The role of the Third Surveyor in Party Wall matters

James Jackson, Head of Training and Education with the Faculty of Party Wall Surveyors outlines the role of the Third Surveyor in Party Wall matters.

Previously, my colleague Alex Frame and I have provided information and guidance about party wall matters via “a message to Local Authorities”, “Creating a paper trail” and “Educating the Party”. Alex and I teach the Party Wall etc. Act 1996 to seminar delegates and we try to ensure that they are fully aware of the position of the Agreed Surveyor, Appointed Surveyors and the Third Surveyor, all of which perform fundamentally different roles within the party wall process.

To many practicing Party Wall Surveyors the following advice and guidance may appear to be common sense, but when responding to queries and concerns from members of the general public and also from some practicing Party Wall Surveyors, it is amazing how frequently it becomes apparent that there has been a complete failure to follow the procedures laid down by the Party Wall etc. Act 1996 in the appointment of Surveyors and the consequential effect upon the selection of a Third Surveyor.

The first point to be made is where an Agreed Surveyor has been appointed, he acts on behalf of both the Building Owner and the Adjoining Owner and the role of the Third Surveyor cannot be created. The Agreed Surveyor acts alone and there is no other person to respond to should either of the owners feel dissatisfied with his performance. He stands or falls as a direct consequence of his level of competence.

The Agreed Surveyor, once appointed by both the Building Owner and the Adjoining Owner, fulfils the role of an independent impartial surveyor who should be able to stand alone and not only demonstrate sufficient competence when implementing the Act, but should also possess an appropriate level of construction knowledge and experience commensurate with the level of complexity of the proposed Party Wall works. Although the Act states that any person, other than the parties to the dispute, may act as a Party Wall Surveyor, that does remain the case regardless of the obvious disadvantages which would almost certainly arise if a Surveyor was appointed who did not come from a construction industry background.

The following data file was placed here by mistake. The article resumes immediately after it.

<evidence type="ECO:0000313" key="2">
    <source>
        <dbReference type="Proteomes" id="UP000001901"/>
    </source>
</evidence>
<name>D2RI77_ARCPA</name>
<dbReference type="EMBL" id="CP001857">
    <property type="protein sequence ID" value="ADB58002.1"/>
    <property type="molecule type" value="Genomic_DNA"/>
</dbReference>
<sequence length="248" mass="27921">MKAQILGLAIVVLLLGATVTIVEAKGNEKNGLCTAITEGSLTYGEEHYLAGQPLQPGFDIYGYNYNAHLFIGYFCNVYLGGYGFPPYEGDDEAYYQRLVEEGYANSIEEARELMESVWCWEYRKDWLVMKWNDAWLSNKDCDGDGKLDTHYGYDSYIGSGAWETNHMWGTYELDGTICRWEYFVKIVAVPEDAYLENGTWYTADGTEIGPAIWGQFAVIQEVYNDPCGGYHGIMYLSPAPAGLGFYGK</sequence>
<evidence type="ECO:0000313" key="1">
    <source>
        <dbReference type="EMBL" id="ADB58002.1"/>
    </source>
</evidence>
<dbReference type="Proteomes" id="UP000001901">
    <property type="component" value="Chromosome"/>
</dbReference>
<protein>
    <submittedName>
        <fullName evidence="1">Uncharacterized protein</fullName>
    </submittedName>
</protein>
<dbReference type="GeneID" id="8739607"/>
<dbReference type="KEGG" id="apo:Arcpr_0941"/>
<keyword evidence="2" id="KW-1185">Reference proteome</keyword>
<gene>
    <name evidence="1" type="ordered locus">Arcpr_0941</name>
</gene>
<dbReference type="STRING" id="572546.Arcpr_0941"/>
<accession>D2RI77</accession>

There is an argument that where an Agreed Surveyor has been appointed, the Act should provide for a “long stop” situation whereby another person similar to the Third Surveyor should be put in place, in order that either of the Appointing Owners may refer to this equivalent to the Third Surveyor person in the event of either of them not being happy with the conduct and/or actions of the Agreed Surveyor. There appears to be little support for such an appointment or selection as the case may be, but I am well aware that the cost of appealing an Award prepared by a less than competent Agreed Surveyor may prove to be prohibitive, particularly so when the proposed works are small or of a minor nature.

At present, the Act does not make any provision for such a further appointment and as it unlikely that there will be any amendments made to the current legislation for some considerable time to come, we must make do and implement what we already have.

The above issues lead me naturally into the concern that we as Party Wall Surveyors must never be casual in our work, whether when acting as an Agreed Surveyor in an apparently straightforward matter, or when engaged upon a complex major city centre project. The larger and more complex the work, the more likely it is that two Surveyors should be appointed and thus, will need to select a Third Surveyor.